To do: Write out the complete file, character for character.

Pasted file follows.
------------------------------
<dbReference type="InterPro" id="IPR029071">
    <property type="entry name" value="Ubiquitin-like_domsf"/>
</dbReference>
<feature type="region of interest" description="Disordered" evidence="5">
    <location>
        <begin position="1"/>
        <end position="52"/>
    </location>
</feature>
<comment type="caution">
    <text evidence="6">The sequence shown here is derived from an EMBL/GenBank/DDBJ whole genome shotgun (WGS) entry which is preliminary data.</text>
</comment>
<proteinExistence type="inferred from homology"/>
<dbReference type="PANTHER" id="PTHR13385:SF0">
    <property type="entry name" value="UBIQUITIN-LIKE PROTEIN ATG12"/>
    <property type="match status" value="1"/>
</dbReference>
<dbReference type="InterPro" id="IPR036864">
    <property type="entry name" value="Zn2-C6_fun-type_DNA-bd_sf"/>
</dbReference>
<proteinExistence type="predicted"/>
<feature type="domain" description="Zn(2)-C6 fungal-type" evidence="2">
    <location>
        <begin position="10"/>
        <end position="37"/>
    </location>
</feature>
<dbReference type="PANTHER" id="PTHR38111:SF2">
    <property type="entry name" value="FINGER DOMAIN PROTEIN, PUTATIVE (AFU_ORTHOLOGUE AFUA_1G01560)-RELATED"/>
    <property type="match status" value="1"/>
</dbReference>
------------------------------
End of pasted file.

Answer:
<dbReference type="InterPro" id="IPR029071">
    <property type="entry name" value="Ubiquitin-like_domsf"/>
</dbReference>
<feature type="region of interest" description="Disordered" evidence="5">
    <location>
        <begin position="1"/>
        <end position="52"/>
    </location>
</feature>
<comment type="caution">
    <text evidence="6">The sequence shown here is derived from an EMBL/GenBank/DDBJ whole genome shotgun (WGS) entry which is preliminary data.</text>
</comment>
<proteinExistence type="inferred from homology"/>
<dbReference type="PANTHER" id="PTHR13385:SF0">
    <property type="entry name" value="UBIQUITIN-LIKE PROTEIN ATG12"/>
    <property type="match status" value="1"/>
</dbReference>
<dbReference type="InterPro" id="IPR036864">
    <property type="entry name" value="Zn2-C6_fun-type_DNA-bd_sf"/>
</dbReference>
<proteinExistence type="predicted"/>
<feature type="domain" description="Zn(2)-C6 fungal-type" evidence="2">
    <location>
        <begin position="10"/>
        <end position="37"/>
    </location>
</feature>
<dbReference type="PANTHER" id="PTHR38111:SF2">
    <property type="entry name" value="FINGER DOMAIN PROTEIN, PUTATIVE (AFU_ORTHOLOGUE AFUA_1G01560)-RELATED"/>
    <property type="match status" value="1"/>
</dbReference>